Campbell Soup’s initiative, “Winning in the marketplace, winning in the workplace, winning with women,” achieved strong results: from 2005 to 2009, women in executive roles increased from 21 to 25 percent. In manufacturing roles the percentage of women and women of color as plant directors and managers increased from 14 to 21 percent and from 1 percent to 3 percent respectively.

Deloitte’s “The women’s initiative: living the lattice” resulted in an increase of women’s representation as partners, principals and directors from 6 percent in 1995 to 22 percent in 2009. The percentage of women senior managers increased from 23 to 36 percent in the same period. In 2009 Deloitte surpassed the 1,000 mark for U.S. women partners, principals and directors.

RBC’s initiative, “Client-first transformation,” saw the number of women in roles like executive VP, senior VP and VP increase from 35 to 39 percent from 2005 to 2009; women’s representation as corporate officers, senior VP level and above, grew from 27 to more than 30 percent during the same time. Women in the high-potential talent pool increased from 31 to 43 percent, with 21 percent being visible minority women.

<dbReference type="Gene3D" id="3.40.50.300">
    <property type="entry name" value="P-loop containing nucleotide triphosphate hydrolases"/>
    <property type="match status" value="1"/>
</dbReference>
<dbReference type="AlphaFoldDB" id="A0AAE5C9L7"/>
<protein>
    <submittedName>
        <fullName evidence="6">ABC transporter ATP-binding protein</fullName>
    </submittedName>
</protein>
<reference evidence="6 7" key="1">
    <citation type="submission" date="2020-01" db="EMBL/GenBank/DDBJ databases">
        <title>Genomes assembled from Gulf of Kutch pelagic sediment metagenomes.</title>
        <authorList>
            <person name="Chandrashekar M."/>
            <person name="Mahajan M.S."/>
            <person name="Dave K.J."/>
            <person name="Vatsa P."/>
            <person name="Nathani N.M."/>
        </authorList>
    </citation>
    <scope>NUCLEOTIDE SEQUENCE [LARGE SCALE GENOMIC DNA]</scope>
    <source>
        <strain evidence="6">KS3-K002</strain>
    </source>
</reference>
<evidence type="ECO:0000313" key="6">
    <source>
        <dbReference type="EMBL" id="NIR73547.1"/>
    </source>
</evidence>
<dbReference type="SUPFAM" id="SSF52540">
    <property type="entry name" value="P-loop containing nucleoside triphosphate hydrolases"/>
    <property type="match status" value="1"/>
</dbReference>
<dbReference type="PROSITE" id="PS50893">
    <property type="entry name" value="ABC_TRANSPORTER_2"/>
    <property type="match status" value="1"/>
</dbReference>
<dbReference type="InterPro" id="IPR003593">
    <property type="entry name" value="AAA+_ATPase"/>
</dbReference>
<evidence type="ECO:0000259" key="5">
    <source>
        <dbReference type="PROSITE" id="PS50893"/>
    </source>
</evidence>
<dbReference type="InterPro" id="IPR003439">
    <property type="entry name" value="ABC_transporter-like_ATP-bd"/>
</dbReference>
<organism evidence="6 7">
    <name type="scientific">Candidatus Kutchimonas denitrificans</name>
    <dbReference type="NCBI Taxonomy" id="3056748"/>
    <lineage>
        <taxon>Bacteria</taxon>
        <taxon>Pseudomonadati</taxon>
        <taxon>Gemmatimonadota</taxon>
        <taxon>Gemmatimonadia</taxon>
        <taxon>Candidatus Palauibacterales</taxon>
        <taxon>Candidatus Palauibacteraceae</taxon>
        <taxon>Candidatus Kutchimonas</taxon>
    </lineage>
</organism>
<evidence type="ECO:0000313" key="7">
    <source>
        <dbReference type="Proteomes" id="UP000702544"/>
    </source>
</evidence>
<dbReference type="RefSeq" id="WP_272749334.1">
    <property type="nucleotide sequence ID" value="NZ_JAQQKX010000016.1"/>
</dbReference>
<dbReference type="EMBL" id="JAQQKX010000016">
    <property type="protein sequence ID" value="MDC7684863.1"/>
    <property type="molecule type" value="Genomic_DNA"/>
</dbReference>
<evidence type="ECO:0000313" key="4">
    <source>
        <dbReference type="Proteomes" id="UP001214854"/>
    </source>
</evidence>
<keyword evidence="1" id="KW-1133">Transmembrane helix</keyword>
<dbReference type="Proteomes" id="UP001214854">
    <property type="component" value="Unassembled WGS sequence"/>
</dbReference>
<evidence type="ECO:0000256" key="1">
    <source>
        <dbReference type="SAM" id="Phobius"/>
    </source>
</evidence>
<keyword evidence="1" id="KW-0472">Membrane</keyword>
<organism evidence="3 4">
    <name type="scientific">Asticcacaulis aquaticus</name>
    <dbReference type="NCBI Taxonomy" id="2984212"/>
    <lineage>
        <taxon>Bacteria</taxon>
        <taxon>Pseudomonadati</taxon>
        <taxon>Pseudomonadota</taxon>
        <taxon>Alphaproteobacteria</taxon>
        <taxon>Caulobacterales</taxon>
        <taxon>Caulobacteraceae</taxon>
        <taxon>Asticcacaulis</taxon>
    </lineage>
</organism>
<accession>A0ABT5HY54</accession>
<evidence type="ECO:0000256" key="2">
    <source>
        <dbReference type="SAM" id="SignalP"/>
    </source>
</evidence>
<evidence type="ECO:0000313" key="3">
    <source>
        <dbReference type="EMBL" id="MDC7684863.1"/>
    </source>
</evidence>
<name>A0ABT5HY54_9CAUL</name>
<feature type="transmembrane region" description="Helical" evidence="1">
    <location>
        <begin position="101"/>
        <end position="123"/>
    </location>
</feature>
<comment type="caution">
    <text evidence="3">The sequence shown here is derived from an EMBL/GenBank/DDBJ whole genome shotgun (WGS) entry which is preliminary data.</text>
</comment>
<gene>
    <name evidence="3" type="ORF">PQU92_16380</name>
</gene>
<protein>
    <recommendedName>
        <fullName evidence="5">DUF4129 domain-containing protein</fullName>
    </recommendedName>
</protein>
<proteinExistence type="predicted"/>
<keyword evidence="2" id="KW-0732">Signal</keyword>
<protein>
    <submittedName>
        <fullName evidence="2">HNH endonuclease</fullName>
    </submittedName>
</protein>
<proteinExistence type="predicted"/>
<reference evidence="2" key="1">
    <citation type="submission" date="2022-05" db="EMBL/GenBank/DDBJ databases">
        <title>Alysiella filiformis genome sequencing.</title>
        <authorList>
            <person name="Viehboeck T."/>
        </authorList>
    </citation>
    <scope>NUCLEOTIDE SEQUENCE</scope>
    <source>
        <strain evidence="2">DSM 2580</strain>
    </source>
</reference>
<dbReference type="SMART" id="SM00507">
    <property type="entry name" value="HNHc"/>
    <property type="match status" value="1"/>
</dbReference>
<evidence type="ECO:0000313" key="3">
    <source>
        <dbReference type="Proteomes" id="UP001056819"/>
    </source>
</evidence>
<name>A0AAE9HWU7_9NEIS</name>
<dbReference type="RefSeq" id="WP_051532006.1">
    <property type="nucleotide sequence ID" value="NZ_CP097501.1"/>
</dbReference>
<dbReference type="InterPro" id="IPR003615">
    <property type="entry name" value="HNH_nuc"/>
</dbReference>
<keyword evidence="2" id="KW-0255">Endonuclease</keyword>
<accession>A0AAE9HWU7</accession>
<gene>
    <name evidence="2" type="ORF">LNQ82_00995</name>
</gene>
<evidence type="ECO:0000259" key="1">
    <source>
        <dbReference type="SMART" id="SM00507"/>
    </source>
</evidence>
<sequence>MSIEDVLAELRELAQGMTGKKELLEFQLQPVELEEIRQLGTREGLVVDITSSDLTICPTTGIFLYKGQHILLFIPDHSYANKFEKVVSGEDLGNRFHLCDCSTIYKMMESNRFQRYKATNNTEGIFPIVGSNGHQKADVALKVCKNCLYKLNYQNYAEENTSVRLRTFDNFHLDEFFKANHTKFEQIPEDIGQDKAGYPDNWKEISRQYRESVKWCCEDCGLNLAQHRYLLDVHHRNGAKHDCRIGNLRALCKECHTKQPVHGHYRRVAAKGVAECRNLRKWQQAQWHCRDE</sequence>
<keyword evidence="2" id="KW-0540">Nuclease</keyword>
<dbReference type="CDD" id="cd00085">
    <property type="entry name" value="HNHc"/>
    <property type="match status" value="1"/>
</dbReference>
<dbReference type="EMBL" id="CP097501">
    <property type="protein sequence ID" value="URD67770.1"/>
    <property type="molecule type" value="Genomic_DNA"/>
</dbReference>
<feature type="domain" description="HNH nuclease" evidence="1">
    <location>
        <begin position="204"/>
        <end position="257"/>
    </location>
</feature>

Telstra is an Australian telecom and information services company. Its “Next generation gender diversity” initiative delivered solid increases for women leaders. For women in the pipeline, general managers, area managers and managers, the total share of promotions grew steadily from 29 percent in 2006 to 41 percent in 2009. Representation of women on the CEO leadership team increased from 6 to 31 percent, and the number of women corporate officers has grown from 31 to 35 percent during that same time period.

Ilene H. Lang, president and CEO of Catalyst, declares that “These initiatives exemplify our Catalyst vision of ‘Changing workplaces, changing lives.’ They impact the lives of employees, families and communities by transforming organizations, and serve as models that inspire and encourage others to embrace inclusive workplaces that benefit women, men, and business.”